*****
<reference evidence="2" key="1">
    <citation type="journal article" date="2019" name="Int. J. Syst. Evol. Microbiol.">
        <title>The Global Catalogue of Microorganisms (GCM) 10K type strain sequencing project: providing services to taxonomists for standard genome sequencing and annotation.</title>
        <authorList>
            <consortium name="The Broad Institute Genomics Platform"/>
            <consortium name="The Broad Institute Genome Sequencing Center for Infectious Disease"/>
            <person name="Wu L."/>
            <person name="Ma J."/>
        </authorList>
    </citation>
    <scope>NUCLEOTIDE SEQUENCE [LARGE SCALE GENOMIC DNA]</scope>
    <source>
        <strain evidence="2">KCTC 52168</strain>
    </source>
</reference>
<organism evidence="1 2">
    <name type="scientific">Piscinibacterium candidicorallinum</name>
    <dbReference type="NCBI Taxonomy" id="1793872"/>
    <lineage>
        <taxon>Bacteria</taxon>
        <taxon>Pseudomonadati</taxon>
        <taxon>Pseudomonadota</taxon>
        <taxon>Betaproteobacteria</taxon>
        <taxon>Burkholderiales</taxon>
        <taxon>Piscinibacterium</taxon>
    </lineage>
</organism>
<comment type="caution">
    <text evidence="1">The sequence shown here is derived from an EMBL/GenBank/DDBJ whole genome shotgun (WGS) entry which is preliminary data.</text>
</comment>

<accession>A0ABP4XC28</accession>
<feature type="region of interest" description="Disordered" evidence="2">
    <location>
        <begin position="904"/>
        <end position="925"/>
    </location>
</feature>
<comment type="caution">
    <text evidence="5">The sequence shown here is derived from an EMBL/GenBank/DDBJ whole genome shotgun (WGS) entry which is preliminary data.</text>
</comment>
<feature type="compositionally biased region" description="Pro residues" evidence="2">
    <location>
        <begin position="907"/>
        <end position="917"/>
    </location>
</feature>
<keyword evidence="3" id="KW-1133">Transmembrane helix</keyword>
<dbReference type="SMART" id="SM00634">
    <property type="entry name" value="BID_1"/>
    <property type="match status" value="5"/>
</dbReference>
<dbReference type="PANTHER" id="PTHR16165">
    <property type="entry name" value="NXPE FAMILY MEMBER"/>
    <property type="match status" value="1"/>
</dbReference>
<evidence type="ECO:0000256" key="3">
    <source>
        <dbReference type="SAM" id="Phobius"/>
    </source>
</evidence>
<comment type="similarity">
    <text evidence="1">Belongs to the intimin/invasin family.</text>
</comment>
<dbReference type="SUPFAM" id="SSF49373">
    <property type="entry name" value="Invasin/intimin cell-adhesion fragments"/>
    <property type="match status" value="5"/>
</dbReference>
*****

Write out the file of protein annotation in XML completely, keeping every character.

<reference evidence="2" key="1">
    <citation type="journal article" date="2019" name="Int. J. Syst. Evol. Microbiol.">
        <title>The Global Catalogue of Microorganisms (GCM) 10K type strain sequencing project: providing services to taxonomists for standard genome sequencing and annotation.</title>
        <authorList>
            <consortium name="The Broad Institute Genomics Platform"/>
            <consortium name="The Broad Institute Genome Sequencing Center for Infectious Disease"/>
            <person name="Wu L."/>
            <person name="Ma J."/>
        </authorList>
    </citation>
    <scope>NUCLEOTIDE SEQUENCE [LARGE SCALE GENOMIC DNA]</scope>
    <source>
        <strain evidence="2">KCTC 52168</strain>
    </source>
</reference>
<organism evidence="1 2">
    <name type="scientific">Piscinibacterium candidicorallinum</name>
    <dbReference type="NCBI Taxonomy" id="1793872"/>
    <lineage>
        <taxon>Bacteria</taxon>
        <taxon>Pseudomonadati</taxon>
        <taxon>Pseudomonadota</taxon>
        <taxon>Betaproteobacteria</taxon>
        <taxon>Burkholderiales</taxon>
        <taxon>Piscinibacterium</taxon>
    </lineage>
</organism>
<comment type="caution">
    <text evidence="1">The sequence shown here is derived from an EMBL/GenBank/DDBJ whole genome shotgun (WGS) entry which is preliminary data.</text>
</comment>

<accession>A0ABP4XC28</accession>
<feature type="region of interest" description="Disordered" evidence="2">
    <location>
        <begin position="904"/>
        <end position="925"/>
    </location>
</feature>
<comment type="caution">
    <text evidence="5">The sequence shown here is derived from an EMBL/GenBank/DDBJ whole genome shotgun (WGS) entry which is preliminary data.</text>
</comment>
<feature type="compositionally biased region" description="Pro residues" evidence="2">
    <location>
        <begin position="907"/>
        <end position="917"/>
    </location>
</feature>
<keyword evidence="3" id="KW-1133">Transmembrane helix</keyword>
<dbReference type="SMART" id="SM00634">
    <property type="entry name" value="BID_1"/>
    <property type="match status" value="5"/>
</dbReference>
<dbReference type="PANTHER" id="PTHR16165">
    <property type="entry name" value="NXPE FAMILY MEMBER"/>
    <property type="match status" value="1"/>
</dbReference>
<evidence type="ECO:0000256" key="3">
    <source>
        <dbReference type="SAM" id="Phobius"/>
    </source>
</evidence>
<comment type="similarity">
    <text evidence="1">Belongs to the intimin/invasin family.</text>
</comment>
<dbReference type="SUPFAM" id="SSF49373">
    <property type="entry name" value="Invasin/intimin cell-adhesion fragments"/>
    <property type="match status" value="5"/>
</dbReference>